Strength of the UK’s Armed Forces — 14 Apr 2021 at 18:50
The majority of MPs voted to support the Government's plans for the armed services, including a reduction in the size of the army.
The motion rejected by a majority of MPs in this vote was:
- That this House
- notes the Prime Minister’s 2019 election pledge that his Government would not cut the Armed Services in any form;
- further notes with concern the threat assessment in the Integrated Review of Security, Defence, Development and Foreign Policy, that threats from other states to the UK and its allies are growing and diversifying;
- calls on the Government to rethink its plan set out in the Defence Command Paper, published in March 2021, CP411, to reduce key defence capabilities and reduce the strength of the Armed Forces, including a further reduction in the size of the Army by 2025; and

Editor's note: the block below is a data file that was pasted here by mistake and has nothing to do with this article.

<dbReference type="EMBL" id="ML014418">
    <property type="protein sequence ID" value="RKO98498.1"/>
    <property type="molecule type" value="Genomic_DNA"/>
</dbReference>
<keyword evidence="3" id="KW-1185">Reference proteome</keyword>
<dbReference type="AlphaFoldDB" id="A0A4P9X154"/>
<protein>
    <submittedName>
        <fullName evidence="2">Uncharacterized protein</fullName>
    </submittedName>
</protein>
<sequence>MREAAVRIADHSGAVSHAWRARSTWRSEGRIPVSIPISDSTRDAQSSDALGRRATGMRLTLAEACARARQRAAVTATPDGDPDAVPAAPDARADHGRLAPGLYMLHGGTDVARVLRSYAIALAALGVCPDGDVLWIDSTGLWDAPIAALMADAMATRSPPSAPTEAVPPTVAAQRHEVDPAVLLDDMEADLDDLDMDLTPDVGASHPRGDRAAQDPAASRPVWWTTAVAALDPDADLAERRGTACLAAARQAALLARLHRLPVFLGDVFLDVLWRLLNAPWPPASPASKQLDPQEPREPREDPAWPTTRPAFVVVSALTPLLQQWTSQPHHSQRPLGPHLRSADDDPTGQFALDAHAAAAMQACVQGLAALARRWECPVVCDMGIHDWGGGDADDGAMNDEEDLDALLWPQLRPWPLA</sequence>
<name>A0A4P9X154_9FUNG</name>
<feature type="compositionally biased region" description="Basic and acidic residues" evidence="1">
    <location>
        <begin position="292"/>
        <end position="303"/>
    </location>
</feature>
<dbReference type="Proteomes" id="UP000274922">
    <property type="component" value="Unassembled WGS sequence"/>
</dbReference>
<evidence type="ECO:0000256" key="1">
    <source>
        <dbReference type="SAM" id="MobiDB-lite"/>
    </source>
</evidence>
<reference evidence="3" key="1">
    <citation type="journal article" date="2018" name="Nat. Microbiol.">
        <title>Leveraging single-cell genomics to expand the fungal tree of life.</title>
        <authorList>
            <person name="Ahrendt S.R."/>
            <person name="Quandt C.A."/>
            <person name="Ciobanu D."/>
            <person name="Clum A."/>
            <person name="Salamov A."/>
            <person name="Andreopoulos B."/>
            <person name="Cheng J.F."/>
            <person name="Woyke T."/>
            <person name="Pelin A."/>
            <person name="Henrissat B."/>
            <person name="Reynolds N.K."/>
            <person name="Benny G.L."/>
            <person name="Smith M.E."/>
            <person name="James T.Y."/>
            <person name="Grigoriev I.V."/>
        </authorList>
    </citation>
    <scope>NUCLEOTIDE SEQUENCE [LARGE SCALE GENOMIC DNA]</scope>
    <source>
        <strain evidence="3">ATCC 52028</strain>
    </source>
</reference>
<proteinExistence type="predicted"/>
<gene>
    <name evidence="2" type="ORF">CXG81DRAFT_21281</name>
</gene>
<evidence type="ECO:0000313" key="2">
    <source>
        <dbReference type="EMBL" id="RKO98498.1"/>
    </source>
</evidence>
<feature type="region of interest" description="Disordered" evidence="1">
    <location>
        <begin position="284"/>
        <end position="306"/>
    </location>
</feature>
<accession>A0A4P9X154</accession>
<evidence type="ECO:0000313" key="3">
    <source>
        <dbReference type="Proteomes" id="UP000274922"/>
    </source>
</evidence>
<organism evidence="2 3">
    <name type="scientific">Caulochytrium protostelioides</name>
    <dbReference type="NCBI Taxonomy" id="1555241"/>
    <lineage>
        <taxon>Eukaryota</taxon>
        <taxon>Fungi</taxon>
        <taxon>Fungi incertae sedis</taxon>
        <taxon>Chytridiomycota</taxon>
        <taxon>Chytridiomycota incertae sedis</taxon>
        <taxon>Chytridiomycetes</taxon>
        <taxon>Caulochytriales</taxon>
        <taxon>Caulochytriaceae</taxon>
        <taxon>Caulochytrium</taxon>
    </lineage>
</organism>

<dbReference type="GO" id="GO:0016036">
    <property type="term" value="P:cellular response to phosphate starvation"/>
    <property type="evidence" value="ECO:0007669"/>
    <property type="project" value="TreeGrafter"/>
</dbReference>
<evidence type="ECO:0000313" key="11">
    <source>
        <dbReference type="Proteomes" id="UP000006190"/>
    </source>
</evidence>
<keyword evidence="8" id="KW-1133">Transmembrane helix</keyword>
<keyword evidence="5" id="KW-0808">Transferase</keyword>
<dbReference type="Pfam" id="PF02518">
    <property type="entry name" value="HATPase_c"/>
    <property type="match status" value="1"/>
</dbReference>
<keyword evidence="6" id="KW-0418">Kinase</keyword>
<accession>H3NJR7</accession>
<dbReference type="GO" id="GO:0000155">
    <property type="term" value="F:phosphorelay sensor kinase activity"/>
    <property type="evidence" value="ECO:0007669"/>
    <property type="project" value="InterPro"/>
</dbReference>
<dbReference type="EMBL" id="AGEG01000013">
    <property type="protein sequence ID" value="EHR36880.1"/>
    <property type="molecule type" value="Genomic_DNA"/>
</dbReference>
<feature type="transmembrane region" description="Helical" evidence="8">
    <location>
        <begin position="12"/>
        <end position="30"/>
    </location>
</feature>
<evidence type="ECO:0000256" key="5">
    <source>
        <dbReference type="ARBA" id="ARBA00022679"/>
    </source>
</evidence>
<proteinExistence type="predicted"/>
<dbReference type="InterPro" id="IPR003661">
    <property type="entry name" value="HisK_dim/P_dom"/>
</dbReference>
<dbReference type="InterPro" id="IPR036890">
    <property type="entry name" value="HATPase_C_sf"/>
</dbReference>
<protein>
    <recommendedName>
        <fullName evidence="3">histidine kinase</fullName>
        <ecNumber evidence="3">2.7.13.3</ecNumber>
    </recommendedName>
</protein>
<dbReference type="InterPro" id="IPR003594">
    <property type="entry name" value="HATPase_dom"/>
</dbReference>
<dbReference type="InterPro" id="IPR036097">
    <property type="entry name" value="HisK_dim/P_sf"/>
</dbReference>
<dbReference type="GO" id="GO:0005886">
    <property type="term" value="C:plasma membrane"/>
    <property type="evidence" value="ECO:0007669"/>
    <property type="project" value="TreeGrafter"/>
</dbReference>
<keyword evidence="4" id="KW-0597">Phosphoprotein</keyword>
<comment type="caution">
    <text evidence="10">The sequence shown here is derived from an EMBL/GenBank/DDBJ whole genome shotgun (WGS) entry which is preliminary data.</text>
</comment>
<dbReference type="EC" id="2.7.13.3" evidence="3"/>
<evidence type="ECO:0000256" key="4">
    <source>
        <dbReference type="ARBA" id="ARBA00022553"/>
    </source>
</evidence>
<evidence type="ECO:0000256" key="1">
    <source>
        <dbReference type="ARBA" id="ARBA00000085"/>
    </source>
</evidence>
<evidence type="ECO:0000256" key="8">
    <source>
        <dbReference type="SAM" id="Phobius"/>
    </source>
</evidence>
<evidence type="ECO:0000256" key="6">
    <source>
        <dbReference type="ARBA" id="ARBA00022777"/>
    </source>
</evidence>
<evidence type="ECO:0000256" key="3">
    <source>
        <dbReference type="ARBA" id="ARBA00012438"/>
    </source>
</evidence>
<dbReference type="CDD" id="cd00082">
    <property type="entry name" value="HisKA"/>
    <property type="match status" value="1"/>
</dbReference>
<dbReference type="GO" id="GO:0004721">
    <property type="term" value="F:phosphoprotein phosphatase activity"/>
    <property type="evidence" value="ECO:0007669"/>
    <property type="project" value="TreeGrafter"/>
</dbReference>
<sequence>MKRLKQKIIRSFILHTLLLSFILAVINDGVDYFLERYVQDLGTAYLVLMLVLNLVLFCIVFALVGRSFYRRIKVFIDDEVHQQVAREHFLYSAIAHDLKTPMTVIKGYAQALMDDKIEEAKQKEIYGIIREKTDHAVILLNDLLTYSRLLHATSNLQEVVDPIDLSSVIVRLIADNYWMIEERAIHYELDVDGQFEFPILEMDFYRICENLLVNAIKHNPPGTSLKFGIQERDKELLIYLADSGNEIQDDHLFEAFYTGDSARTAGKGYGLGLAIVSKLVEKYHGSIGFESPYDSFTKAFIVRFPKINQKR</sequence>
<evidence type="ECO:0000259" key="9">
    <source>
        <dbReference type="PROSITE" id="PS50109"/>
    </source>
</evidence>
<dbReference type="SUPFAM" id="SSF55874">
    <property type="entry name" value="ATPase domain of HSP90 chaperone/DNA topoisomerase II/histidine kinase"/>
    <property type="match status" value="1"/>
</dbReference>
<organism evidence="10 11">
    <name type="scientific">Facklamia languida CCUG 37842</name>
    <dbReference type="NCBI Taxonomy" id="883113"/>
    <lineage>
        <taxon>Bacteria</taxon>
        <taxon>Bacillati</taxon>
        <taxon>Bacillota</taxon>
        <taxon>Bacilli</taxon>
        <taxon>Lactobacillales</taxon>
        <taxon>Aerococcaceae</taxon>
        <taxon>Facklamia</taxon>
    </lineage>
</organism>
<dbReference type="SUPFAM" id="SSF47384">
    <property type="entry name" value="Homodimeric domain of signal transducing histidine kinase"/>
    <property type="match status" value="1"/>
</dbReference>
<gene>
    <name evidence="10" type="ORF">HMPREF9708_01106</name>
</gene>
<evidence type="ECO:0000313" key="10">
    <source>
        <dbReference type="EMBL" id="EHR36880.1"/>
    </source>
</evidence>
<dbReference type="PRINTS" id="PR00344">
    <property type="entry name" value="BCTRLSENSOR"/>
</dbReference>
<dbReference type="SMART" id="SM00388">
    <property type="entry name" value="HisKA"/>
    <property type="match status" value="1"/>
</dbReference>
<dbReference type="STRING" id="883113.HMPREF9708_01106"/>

- calls on the Prime Minister to make an oral statement to Parliament by June 30 2021 on the Government’s plans to reduce the capability and strength of the Armed Forces.
Paragraph 7.32 of the paper stated, in relation to the army, that there would be "a reduction from the current Full Time Trade Trained strength of 76,000 to 72,500 by 2025" however it is not clear that the overall the paper amounts to a plan to "reduce the capability and strength of the Armed Forces".
Votes by party, red entries are votes against the majority for that party.
What is Tell? '+1 tell' means that in addition one member of that party was a teller for that division lobby.
What are Boths? An MP can vote both aye and no in the same division. The boths page explains this.
What is Turnout? This is measured against the total membership of the party at the time of the vote.
|Party||Majority (No)||Minority (Aye)||Both||Turnout|
|Con||358 (+2 tell)||0||0||98.9%|
|Lab||0||188 (+2 tell)||0||95.5%|